Not Frequent
0/7

# Introduction to Greedy Algorithms

Authors: Darren Yao, Benjamin Qi

Contributor: Ryan Chou

Problems that can be solved by selecting the choice that seems to be the best at the moment at every step.

## Greedy Algorithms

Some USACO Bronze problems that appear to be ad hoc can actually be solved using greedy algorithms. This idea will be covered in a future module, but we'll introduce the general mindset in this section.

Resources
CPH

other examples are outside scope of bronze

### Warning!

True "greedy" problems start to show up in silver, though the greedy mindset can be very helpful for bronze problems.

From the above:

A greedy algorithm constructs a solution to the problem by always making a choice that looks the best at the moment. A greedy algorithm never takes back its choices, but directly constructs the final solution. For this reason, greedy algorithms are usually very efficient.

Greedy does not refer to a single algorithm, but rather a way of thinking that is applied to problems; there's no one way to do greedy algorithms. Hence, we use a selection of well-known examples to help you understand the greedy paradigm.

Focus Problem – try your best to solve this problem before continuing!

Try to come up with a greedy algorithm for problem above.

### Correct Greedy Algorithm

In this problem, the correct greedy solution is to continually flip the longest possible ranges of mismatching cows.

Mad Scientist has an excellent editorial with a video solution and intuitive proof.

It is highly recommended you read it to gain a better understanding of the greedy algorithm.

C++

From the official analysis:

#include <iostream>#include <string>using namespace std;using ll = long long;
int main() {	freopen("breedflip.in", "r", stdin);	freopen("breedflip.out", "w", stdout);	ll n;	cin >> n;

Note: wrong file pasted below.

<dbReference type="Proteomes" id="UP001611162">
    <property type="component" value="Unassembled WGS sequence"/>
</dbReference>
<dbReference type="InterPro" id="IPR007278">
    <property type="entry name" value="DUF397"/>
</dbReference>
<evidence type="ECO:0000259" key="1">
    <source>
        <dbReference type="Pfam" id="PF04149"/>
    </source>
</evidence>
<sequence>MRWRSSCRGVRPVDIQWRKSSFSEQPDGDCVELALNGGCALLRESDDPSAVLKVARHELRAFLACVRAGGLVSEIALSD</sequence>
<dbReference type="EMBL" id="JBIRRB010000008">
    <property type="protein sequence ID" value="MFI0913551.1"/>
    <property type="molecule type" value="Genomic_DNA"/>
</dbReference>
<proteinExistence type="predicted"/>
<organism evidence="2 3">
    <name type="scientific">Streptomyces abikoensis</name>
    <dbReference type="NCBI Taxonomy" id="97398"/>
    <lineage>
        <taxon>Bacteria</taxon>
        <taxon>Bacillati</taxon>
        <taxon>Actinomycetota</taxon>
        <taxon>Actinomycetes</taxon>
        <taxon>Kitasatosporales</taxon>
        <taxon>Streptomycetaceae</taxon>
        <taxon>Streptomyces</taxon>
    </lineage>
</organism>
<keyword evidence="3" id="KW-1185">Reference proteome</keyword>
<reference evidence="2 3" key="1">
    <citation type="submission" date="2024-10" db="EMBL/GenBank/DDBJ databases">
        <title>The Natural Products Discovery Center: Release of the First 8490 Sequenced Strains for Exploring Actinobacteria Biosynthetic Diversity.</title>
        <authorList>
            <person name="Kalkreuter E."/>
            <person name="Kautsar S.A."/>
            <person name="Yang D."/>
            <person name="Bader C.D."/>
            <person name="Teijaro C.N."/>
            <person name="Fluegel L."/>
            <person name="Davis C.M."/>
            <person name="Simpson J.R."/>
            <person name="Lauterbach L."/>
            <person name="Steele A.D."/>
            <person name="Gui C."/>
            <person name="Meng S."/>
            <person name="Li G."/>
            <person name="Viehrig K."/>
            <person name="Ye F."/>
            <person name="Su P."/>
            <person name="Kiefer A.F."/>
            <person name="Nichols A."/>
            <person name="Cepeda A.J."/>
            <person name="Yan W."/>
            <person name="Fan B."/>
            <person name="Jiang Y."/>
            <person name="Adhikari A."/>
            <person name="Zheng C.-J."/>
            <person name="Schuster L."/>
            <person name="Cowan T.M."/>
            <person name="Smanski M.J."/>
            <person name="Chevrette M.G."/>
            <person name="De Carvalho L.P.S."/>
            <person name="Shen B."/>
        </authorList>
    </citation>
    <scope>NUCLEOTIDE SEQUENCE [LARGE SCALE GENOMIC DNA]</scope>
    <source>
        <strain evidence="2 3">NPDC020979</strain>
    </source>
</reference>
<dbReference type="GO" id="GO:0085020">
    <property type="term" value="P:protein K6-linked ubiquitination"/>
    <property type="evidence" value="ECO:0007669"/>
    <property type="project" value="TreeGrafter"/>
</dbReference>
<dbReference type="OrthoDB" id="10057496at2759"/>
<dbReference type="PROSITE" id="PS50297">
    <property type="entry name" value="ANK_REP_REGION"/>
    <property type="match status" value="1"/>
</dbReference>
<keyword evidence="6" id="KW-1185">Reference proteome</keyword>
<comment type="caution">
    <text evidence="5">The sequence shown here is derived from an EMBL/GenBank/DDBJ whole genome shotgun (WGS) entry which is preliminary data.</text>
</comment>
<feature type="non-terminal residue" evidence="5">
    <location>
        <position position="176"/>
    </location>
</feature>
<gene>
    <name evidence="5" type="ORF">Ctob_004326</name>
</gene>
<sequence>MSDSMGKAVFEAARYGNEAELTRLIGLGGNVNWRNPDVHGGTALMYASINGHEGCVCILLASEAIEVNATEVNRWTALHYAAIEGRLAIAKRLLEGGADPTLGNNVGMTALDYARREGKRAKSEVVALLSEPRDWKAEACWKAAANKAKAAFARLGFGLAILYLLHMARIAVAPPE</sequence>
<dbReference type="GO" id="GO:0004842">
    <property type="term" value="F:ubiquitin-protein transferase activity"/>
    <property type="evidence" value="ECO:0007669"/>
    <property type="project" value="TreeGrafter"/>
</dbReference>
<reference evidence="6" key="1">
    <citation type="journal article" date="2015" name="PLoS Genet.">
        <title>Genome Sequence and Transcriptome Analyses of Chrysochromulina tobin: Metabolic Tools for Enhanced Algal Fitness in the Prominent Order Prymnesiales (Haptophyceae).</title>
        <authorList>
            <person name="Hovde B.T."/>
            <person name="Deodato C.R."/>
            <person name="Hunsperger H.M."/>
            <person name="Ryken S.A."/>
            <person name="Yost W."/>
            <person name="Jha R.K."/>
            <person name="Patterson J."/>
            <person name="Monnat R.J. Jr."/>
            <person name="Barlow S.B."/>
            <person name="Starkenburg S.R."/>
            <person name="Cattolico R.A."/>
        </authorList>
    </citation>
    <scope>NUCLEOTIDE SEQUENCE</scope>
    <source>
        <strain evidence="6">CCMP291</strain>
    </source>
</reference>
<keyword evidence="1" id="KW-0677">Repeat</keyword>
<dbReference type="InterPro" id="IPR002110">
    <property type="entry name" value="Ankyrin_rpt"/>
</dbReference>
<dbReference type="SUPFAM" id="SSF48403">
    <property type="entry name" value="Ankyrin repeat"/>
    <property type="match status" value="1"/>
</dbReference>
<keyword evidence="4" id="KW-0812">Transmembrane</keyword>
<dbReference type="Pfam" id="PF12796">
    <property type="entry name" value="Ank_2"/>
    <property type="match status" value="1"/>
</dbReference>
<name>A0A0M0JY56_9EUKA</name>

Java

From the official analysis (with Kattio added):

import java.io.*;import java.util.*;public class Solution {	public static void main(String[] args) throws IOException {		Kattio io = new Kattio("breedflip");		int n = io.nextInt();		char[] a = io.next().toCharArray();		char[] b = io.next().toCharArray();		int ret = 0;		while (!new String(a).equals(new String(b))) {

Python

import sys
sys.stdin = open("breedflip.in", "r")sys.stdout = open("breedflip.out", "w")
N, a, b = input(), input(), input()s = [False] + [x != y for x, y in zip(a, b)]  # difference list# now count occurrences of [False,True], as the first C++ solution doesprint(sum(1 if not x and y else 0 for x, y in zip(s, s[1:])))

Note that not all greedy problems necessarily require mathematical proofs of correctness. It is often sufficent to intuitively convince yourself your algorithm is correct.

### Pro Tip

Sometimes, if the algorithm is easy enough to implement, you don't even need to convince yourself it's correct; just code it and see if it passes. Competitive programmers refer to this as "Proof by AC," or "Proof by Accepted."

## Problems

StatusSourceProblem NameDifficultyTags
BronzeEasy
Show TagsGreedy
BronzeNormal
Show TagsGreedy
BronzeNormal
Show TagsGreedy
BronzeHard
Show TagsGreedy
BronzeHard
Show TagsGreedy
BronzeVery Hard
Show TagsGreedy

## Quiz

What is a greedy algorithm?

Question 1 of 3

### Join the USACO Forum!

Stuck on a problem, or don't understand a module? Join the USACO Forum and get help from other competitive programmers!